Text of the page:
The most honest and in-depth reviews of outdoor sports equipment on the planet.

2017-2018 Rossignol Super 7 RD

Jonathan Ellsworth reviews Rossignol Super 7 RD for Blister Gear Review.

Rossignol Super 7 RD

Ski: 2017-2018 Rossignol Super 7 RD, 190 cm

Actual Length (straight tape pull): 186.2 cm

Blister’s Measured Weight per Ski: 2126 & 2173 grams

Stated Dimensions (mm): 145-120-126

Blister’s Measured Dimensions (mm): 143.5-118.5-127

Stated Sidecut Radius: 30 meters

Core Construction: Paulownia + Carbon/Basalt Laminate

Tip & Tail Splay (ski decambered): 79 mm / 31 mm

Traditional Camber Underfoot: ~4-5 mm

Factory Recommended Mount Point:

  • “All Mountain” = -5.8 cm from center; 87.3 cm from tail
  • “Freeride” = -7.8 cm from center; 85.3 cm from tail

Blister Recommended Mount Point: “All-Mountain” line

Test Locations: Arapahoe Basin, CO; Taos, NM

Days Tested (Total): 9

Intro

For 2017-2018, Rossignol is switching up every ski in their “7” series lineup, except for the Super 7 RD. And we are quite happy to have the Super 7 RD come back unchanged, aside from a graphics update.

We presented some of our initial conclusions about the Super 7 RD in our 16/17 Winter Buyer’s Guide, and in our Deep Dive of the Salomon QST 118 (which also comes back unchanged for 17/18), I talked about how the QST 118 compares to the Super 7 HD and the Super 7 RD.

But let’s make sure we’re all clear on the whole “Super 7 HD” vs. “Super 7 RD” thing.

HD vs. RD

For the 16/17 season, the Super 7 “RD” replaced the Rossignol Squad 7. The “Squad” moniker had a long run in Rossi’s modern-day history, and the name has served to signify Rossi’s big mountain ski with a big sidecut radius.

And so, for 17/18:

Super 7 HD = For 16/17, this is a tweaked version of Rossignol’s 15/16 Super 7. And next season (17/18), this ski gets updated again (as does the Rossignol Soul 7 HD), and we’ll say more down the road about those updates.

Super 7 RD = The 16/17 & 17/18 Super 7 RD is a tweaked version of the 15/16 Squad 7, and we think the new ski is a clear improvement over the 15/16 version.

Over the years (and in keeping with modern trends), the weight of the Squad has decreased, and given its length and width, the latest Super 7 RD is coming in pretty light.

Flex Pattern:

I’d sum up the flex pattern of the Super 7 RD like this:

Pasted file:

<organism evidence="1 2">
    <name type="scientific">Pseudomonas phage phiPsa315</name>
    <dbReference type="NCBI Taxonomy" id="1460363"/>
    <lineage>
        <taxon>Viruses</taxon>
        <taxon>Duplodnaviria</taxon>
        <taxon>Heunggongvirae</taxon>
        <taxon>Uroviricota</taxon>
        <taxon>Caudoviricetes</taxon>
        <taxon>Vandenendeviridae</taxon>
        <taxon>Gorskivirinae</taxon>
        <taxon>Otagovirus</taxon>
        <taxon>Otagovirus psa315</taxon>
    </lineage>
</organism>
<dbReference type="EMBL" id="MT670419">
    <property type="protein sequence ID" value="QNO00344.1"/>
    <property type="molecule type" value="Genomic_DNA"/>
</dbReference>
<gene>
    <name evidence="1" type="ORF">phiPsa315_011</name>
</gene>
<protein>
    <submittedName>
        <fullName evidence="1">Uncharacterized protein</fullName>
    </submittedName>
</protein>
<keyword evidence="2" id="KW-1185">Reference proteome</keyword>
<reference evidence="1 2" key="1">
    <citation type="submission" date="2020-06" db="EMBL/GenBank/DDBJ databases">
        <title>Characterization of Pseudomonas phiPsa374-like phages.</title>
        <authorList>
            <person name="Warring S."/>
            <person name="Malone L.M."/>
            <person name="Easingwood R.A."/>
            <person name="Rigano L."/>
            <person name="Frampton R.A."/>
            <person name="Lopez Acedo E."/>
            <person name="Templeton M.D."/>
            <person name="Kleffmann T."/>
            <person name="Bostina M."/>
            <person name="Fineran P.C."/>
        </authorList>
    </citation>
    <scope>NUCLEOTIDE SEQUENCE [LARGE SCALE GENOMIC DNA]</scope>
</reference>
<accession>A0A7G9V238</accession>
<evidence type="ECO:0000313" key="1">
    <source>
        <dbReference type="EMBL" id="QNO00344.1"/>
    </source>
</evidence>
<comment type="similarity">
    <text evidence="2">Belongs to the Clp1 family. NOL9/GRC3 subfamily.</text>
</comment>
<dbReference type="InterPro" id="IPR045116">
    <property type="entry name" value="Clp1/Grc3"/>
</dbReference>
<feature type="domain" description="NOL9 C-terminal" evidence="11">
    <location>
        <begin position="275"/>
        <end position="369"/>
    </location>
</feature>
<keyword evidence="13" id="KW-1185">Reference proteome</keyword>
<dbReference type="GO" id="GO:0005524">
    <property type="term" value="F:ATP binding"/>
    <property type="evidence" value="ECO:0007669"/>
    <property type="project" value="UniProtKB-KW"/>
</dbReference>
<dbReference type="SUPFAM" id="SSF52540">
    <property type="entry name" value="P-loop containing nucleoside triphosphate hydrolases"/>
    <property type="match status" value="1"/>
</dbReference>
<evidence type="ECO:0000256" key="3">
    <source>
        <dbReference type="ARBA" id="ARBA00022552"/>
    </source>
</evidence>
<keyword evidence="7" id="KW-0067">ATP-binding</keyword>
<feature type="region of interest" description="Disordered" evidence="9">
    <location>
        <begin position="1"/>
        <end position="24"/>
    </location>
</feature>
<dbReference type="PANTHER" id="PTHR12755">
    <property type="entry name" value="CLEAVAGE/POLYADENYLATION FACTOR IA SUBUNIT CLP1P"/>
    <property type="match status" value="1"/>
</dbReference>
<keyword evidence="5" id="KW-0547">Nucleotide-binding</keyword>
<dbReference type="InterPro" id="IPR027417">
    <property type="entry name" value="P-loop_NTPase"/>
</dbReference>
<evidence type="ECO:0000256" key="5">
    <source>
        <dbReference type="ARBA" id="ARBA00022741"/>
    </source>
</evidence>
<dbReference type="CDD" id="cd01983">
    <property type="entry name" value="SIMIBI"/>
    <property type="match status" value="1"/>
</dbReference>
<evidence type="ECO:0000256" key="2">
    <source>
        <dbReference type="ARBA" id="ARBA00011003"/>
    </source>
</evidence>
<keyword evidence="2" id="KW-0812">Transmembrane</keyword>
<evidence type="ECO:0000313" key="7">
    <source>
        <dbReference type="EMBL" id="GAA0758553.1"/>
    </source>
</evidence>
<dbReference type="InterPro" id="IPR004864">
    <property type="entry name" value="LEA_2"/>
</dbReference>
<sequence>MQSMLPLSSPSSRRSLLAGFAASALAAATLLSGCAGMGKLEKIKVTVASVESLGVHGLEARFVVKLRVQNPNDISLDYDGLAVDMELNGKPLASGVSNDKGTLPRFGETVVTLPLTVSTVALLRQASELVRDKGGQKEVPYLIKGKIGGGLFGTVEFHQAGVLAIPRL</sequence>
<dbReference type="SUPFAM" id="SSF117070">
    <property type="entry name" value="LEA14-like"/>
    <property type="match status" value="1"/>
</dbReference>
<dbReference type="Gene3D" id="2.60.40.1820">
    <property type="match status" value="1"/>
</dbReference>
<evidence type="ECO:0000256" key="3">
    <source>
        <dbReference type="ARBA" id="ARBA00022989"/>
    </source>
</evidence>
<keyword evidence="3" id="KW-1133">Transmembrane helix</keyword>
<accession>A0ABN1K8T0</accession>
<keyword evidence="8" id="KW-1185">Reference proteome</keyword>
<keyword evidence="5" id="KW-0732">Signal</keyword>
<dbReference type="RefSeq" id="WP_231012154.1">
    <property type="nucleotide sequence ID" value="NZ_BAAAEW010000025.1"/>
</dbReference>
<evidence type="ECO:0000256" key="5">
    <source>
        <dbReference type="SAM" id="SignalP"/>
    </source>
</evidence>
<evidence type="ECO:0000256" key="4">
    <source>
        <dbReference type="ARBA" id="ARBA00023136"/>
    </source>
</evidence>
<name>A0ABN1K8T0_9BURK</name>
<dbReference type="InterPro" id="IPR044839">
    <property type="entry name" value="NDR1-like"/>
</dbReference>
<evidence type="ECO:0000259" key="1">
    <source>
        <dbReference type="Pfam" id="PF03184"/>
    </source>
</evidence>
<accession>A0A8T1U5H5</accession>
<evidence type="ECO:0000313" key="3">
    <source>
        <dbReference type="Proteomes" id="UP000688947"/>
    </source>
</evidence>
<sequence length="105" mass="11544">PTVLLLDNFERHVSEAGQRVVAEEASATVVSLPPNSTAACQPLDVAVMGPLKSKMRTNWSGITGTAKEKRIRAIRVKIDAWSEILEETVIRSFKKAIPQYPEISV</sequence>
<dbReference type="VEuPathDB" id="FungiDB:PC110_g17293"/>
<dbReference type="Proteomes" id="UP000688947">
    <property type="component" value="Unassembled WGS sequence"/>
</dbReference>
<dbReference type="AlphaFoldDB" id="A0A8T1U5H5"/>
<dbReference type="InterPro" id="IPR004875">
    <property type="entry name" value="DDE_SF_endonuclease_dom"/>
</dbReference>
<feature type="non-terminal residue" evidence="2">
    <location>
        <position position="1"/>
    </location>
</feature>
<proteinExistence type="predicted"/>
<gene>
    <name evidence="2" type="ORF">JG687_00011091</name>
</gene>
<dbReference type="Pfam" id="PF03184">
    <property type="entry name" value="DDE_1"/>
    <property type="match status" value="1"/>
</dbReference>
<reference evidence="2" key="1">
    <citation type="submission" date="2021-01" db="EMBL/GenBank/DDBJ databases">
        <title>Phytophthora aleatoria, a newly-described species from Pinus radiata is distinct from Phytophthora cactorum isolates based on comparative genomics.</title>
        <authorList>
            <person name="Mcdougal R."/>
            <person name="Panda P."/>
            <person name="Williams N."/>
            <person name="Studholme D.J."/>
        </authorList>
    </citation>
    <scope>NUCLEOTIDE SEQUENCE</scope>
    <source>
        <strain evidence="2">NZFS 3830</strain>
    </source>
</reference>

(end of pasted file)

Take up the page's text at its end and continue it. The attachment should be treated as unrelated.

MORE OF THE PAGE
Tips: 6
Underfoot: 10
Tails: 7-8

I’d also say that this is a really nice flex pattern. When I call the tips a “6”, that is at the very front of the ski, and the ski then ramps up consistently and evenly from 6 to 10 without any hinge points.

And the same is true for the back of the ski — that “10” underfoot holds behind the heel piece, then smoothly softens to about a “7” at the blue portion of the tail.

Some Important Questions about the 16/17 & 17/18 Super 7 RD:

What does the shape, construction, weight, and flex pattern of this ski all add up to on snow?

How does the 16/17 & 17/18 Super 7 RD compare to the 15/16 Squad 7?

How does the Super 7 RD stack up against the other ~118mm-wide, big mountain / big sidecut skis out there?

We’ve already answered some of these questions in our Buyer’s Guide and Deep Dive article mentioned above, and we are now just waiting to catch another storm cycle to A/B the Super 7 HD & RD in deep snow. Thankfully, that storm finally arrived, so now, here is our full review of the Super 7 RD…

Jonathan Ellsworth reviews the Rossignol Super 7 RD for Blister Review

Jonathan Ellsworth on the Rossignol Super 7 RD, West Basin, Taos.

NEXT: The Review — 16/17 – 17/18 Rossignol Super 7 RD

5 Comments

  1. Blister Member
    George March 7, 2017 Reply

    Sounds like this ski could be very similar to the all new Armada Tracer 118Chx. Any plans to review?

  2. Davyn March 15, 2017 Reply

    Hi Jonathan,

    Thanks for the great review. How would you say this ski compares to the Praxis Protest?

    Cheers,
    Davyn

  3. Jason April 23, 2017 Reply

    Great review, it seems like the Super 7 RD and QST 118 are quite similar. I’m just curious as to why is seems like this review is much more positive than the QST 118. Or are the skis not that similar?

    • Author

      Thank you, Jason. And while I fear this may be an unhelpful response … I think Paul and I have both accurately laid out how both of these skis perform on snow. So in that sense, the two (long) reviews are themselves the answer to your question about how similar / different the two skis are. But the short answer (which Paul points out in his review) is that the QST 118 is a more powder-specific ski than a good number of ~118mm-wide skis we’ve reviewed. Which makes sense, given that it is the replacement of the Salomon Rocker2 122.

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